Ms. Luescher said that various players worked together to study the data, to go deep into the field, and worked with Governments, medical experts, UN agencies, the FAO and WFP. Those evaluations could take months, that’s why the UN warned before famines, because by the time a famine was declared, people were already dying. For example in the areas affected by Boko Haram violence in Nigeria in 2016, the UN had suspected that there had been famine in some areas where no aid workers were going in, and because they did not have the data they could not officially declare it. Famine was a rarely-used word as it was necessary to be careful and not be alarmist. But in certain areas like South Sudan, the UN had been warning for a year of the risk of famine. The UN had been gearing up for months and years and raising money to be able to reach the people who were malnourished and hungry, and doing everything in advance.
In response to a final question, Ms. Luescher said that WFP had appealed for USD 950 million to support over 7 million people in Yemen in 2017. Of this, USD 460 million were urgently required from March to August, to fully cover the food needs of the people WFP wanted to reach.
Asked about the contribution of Saudi Arabia to the humanitarian response in Yemen, Ms. Luescher said that she would check and get back to the press.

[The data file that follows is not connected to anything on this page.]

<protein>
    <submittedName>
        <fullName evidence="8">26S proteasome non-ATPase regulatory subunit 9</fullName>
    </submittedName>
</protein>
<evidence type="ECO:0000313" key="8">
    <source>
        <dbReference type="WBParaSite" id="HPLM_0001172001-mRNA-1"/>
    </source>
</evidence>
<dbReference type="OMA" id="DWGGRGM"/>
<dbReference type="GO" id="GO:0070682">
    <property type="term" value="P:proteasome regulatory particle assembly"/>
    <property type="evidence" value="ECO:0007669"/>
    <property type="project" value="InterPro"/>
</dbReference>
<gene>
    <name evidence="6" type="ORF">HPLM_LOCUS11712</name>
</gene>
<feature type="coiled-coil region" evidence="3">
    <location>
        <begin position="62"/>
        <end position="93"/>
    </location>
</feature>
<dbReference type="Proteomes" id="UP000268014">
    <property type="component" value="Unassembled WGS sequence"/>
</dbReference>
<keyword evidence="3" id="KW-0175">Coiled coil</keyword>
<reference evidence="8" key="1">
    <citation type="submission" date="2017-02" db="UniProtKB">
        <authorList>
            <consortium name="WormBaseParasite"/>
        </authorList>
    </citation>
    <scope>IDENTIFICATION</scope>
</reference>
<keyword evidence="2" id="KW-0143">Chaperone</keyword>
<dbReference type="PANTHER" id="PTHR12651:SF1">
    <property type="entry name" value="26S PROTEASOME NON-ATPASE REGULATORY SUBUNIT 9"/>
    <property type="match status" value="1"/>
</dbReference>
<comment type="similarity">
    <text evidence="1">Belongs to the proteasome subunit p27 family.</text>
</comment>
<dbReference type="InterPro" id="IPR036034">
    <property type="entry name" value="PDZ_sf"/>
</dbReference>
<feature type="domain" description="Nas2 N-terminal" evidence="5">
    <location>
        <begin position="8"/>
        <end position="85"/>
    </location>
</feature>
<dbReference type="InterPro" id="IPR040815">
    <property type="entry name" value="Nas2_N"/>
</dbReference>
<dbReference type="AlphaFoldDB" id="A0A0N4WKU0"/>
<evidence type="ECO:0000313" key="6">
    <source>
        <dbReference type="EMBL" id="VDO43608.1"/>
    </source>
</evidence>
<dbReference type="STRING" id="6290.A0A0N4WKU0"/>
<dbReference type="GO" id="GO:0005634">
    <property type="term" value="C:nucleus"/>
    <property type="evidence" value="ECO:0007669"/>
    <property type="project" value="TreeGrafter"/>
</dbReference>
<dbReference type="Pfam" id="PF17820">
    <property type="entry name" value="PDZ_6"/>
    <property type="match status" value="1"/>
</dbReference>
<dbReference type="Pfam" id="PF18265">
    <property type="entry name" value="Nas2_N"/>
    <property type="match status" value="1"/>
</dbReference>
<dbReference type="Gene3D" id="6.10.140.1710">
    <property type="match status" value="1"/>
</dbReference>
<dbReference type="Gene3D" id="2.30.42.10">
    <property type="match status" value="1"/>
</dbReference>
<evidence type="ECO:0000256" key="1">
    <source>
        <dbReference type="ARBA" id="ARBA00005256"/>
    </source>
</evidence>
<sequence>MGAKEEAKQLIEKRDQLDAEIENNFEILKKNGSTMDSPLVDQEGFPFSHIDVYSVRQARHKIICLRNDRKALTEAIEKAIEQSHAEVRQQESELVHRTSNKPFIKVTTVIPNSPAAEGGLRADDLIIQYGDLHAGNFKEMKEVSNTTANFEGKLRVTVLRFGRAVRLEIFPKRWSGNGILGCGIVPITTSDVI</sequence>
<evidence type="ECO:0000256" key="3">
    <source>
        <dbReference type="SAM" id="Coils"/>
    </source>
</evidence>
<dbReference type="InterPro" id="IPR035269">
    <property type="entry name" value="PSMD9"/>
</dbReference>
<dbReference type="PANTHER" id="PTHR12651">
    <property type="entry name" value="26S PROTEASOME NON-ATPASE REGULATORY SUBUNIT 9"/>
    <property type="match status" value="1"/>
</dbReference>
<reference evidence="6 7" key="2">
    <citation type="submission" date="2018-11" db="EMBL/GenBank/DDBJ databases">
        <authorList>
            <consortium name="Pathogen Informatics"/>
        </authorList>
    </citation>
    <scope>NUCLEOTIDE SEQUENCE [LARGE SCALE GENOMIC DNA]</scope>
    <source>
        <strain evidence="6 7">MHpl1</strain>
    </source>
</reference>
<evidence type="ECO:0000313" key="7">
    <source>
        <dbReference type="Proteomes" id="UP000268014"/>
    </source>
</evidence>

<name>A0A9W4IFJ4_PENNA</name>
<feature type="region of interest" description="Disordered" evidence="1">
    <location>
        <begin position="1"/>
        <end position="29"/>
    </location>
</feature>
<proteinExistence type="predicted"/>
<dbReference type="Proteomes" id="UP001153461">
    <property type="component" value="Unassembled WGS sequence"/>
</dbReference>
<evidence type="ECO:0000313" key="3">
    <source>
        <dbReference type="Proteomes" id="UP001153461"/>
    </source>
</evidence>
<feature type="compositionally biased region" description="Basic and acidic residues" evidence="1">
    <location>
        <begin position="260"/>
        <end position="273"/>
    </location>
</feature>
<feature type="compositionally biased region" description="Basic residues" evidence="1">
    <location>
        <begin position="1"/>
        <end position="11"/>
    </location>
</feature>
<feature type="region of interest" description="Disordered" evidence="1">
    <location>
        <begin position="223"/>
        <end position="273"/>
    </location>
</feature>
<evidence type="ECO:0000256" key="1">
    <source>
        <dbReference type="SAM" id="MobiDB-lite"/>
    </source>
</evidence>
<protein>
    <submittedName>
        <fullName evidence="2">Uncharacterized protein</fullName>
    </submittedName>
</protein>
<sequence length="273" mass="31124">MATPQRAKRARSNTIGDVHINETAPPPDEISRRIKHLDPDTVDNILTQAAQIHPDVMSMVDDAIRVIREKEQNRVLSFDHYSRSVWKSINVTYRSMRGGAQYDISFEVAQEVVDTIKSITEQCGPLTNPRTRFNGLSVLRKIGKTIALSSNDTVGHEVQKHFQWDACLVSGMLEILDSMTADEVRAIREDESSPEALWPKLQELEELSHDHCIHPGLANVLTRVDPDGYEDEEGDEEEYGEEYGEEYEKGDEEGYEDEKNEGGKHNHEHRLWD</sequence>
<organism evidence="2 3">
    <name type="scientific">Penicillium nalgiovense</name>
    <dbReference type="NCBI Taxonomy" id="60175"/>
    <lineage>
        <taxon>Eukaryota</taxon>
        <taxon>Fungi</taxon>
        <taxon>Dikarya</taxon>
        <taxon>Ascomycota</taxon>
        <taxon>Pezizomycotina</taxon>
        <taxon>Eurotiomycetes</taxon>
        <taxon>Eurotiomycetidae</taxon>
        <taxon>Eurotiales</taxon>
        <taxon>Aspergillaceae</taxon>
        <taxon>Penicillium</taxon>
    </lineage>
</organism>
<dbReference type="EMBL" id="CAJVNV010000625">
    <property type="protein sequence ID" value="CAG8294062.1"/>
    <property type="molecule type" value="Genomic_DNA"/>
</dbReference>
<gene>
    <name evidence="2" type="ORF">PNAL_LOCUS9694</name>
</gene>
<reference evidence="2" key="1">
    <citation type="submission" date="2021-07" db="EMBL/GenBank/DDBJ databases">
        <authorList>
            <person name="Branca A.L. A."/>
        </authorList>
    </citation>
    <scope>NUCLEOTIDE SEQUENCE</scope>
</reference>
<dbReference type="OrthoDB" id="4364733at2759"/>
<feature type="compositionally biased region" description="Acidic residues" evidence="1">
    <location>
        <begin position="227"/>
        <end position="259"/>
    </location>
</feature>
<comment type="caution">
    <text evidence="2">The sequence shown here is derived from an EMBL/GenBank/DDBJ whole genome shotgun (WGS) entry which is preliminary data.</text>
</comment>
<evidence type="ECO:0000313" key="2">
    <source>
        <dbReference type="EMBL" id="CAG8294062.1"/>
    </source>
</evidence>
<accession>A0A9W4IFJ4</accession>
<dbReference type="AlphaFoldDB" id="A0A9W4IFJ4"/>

Ms. Vellucci added that on 22 March, the Deputy Spokesperson for the Secretary-General had said that in this situation of complete food insecurity and possible famine, with two thirds of the population of Yemen already food insecure, it was essential that all parties to the conflict facilitated unhindered access to Yemen’s ports for humanitarian and commercial cargos. In response to a final question, Ms. Vellucci said that the United Nations had been involved for a long time in efforts in favour of a political solution to this crisis, and that the UN Special Envoy for Yemen, Ismail Ould Cheikh Ahmed, was doing everything possible to facilitate that and bring the parties to the negotiating table. Ms. Vellucci referred to a press release from the Special Envoy on 17 March, in which was detailed a series of visits by the Special Envoy in Europe to call for renewed political and humanitarian efforts to end conflict and alleviate suffering in Yemen. Political and humanitarian action needed to run in parallel.